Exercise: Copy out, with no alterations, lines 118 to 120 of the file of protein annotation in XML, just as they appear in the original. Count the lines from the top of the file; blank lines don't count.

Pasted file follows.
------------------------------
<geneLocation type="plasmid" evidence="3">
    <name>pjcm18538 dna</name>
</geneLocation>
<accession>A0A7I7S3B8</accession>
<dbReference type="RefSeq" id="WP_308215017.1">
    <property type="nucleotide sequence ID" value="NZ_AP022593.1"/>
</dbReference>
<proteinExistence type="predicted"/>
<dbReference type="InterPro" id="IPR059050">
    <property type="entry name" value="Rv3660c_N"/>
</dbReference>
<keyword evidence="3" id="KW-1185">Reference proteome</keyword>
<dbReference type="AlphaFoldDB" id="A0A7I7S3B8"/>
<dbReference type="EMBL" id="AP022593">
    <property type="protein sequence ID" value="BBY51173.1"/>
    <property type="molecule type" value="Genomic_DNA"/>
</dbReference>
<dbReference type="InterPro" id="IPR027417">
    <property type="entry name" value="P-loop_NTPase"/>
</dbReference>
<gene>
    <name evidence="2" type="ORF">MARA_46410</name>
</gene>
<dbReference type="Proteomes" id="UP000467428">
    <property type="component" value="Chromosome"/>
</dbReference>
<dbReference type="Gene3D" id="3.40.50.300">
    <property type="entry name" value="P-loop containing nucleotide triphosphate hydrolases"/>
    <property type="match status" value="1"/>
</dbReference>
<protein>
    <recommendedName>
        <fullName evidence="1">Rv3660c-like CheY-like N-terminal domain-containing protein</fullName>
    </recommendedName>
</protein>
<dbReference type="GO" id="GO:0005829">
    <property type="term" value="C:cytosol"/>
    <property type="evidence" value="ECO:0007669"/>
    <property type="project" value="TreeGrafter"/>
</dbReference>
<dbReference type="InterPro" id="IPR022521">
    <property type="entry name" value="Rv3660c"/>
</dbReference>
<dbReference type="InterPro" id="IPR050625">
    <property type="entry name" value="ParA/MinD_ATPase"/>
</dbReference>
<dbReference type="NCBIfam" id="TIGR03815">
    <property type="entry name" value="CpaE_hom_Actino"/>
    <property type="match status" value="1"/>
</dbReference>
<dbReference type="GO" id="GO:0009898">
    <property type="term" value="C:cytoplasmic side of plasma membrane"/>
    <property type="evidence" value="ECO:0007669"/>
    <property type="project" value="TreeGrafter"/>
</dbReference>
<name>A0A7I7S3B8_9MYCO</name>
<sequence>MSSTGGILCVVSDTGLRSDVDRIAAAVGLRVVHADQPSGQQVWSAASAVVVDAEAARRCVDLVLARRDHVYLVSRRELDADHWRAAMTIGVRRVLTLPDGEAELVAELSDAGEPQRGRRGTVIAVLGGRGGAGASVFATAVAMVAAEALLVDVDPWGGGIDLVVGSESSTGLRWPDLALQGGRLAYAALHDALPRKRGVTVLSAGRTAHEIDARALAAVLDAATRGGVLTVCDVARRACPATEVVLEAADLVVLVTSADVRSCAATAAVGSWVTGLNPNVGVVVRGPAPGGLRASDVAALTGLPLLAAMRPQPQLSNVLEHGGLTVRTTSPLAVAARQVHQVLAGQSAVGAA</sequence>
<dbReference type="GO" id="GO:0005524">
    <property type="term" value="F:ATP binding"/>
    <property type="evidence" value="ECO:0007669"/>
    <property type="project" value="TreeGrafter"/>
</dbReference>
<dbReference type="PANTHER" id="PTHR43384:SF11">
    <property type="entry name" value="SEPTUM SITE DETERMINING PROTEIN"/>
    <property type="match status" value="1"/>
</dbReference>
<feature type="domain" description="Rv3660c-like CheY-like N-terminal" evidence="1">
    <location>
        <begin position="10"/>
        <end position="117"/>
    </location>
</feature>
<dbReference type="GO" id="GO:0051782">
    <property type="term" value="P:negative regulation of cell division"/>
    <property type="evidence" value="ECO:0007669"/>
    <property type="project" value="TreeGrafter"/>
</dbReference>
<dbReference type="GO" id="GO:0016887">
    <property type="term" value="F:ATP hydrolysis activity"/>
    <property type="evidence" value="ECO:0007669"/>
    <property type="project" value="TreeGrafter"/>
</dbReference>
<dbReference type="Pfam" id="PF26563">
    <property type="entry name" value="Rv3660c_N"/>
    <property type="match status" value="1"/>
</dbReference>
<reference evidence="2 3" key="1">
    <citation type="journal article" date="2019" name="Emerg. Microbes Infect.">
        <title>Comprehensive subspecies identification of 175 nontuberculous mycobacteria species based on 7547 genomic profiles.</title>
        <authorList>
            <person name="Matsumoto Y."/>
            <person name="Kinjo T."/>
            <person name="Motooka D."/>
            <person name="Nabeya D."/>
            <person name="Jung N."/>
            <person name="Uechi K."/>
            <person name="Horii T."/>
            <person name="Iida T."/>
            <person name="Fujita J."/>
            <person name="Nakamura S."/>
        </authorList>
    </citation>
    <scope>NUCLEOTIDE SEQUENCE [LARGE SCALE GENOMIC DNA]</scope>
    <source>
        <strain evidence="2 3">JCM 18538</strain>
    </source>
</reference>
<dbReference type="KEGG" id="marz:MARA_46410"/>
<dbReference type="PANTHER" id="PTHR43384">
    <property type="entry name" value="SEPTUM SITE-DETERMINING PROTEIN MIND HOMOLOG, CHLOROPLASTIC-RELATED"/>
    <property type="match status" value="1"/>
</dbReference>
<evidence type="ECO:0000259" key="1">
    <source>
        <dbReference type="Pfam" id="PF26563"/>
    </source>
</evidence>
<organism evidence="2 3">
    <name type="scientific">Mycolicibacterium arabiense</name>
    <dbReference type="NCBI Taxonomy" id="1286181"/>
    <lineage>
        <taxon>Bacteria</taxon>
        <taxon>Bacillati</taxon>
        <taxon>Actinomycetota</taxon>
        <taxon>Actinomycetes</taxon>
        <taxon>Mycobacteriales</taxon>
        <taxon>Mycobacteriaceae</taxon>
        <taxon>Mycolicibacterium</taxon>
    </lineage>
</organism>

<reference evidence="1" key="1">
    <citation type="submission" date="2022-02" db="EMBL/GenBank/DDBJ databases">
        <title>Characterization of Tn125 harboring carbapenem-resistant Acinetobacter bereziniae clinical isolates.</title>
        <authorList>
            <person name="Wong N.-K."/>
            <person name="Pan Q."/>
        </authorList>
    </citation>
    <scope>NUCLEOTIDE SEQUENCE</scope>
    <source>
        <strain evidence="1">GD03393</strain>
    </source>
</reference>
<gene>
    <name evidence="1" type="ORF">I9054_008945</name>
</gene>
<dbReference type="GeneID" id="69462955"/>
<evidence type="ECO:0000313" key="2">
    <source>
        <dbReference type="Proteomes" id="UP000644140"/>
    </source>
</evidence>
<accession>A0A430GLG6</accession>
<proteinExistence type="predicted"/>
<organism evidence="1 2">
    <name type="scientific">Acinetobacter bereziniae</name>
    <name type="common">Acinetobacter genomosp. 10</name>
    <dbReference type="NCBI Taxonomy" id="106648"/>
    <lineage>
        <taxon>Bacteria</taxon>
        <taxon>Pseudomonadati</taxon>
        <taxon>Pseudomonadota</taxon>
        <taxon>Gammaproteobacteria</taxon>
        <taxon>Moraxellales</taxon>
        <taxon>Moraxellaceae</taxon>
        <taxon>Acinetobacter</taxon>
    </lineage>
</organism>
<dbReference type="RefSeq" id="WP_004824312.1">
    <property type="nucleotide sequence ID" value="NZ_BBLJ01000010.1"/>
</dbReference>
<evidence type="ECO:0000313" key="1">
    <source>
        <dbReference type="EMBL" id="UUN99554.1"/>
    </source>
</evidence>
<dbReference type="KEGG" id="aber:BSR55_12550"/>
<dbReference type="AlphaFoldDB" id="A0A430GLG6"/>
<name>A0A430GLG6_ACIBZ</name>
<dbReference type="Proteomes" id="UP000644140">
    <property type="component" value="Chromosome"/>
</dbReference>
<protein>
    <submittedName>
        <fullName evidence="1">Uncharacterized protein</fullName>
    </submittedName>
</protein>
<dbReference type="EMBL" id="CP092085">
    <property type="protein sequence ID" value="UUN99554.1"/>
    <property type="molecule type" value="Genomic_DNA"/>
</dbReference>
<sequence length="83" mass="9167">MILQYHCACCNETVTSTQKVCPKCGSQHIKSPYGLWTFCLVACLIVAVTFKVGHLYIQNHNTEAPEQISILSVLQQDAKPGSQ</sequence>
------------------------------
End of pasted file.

<organism evidence="2 3">
    <name type="scientific">Mycolicibacterium arabiense</name>
    <dbReference type="NCBI Taxonomy" id="1286181"/>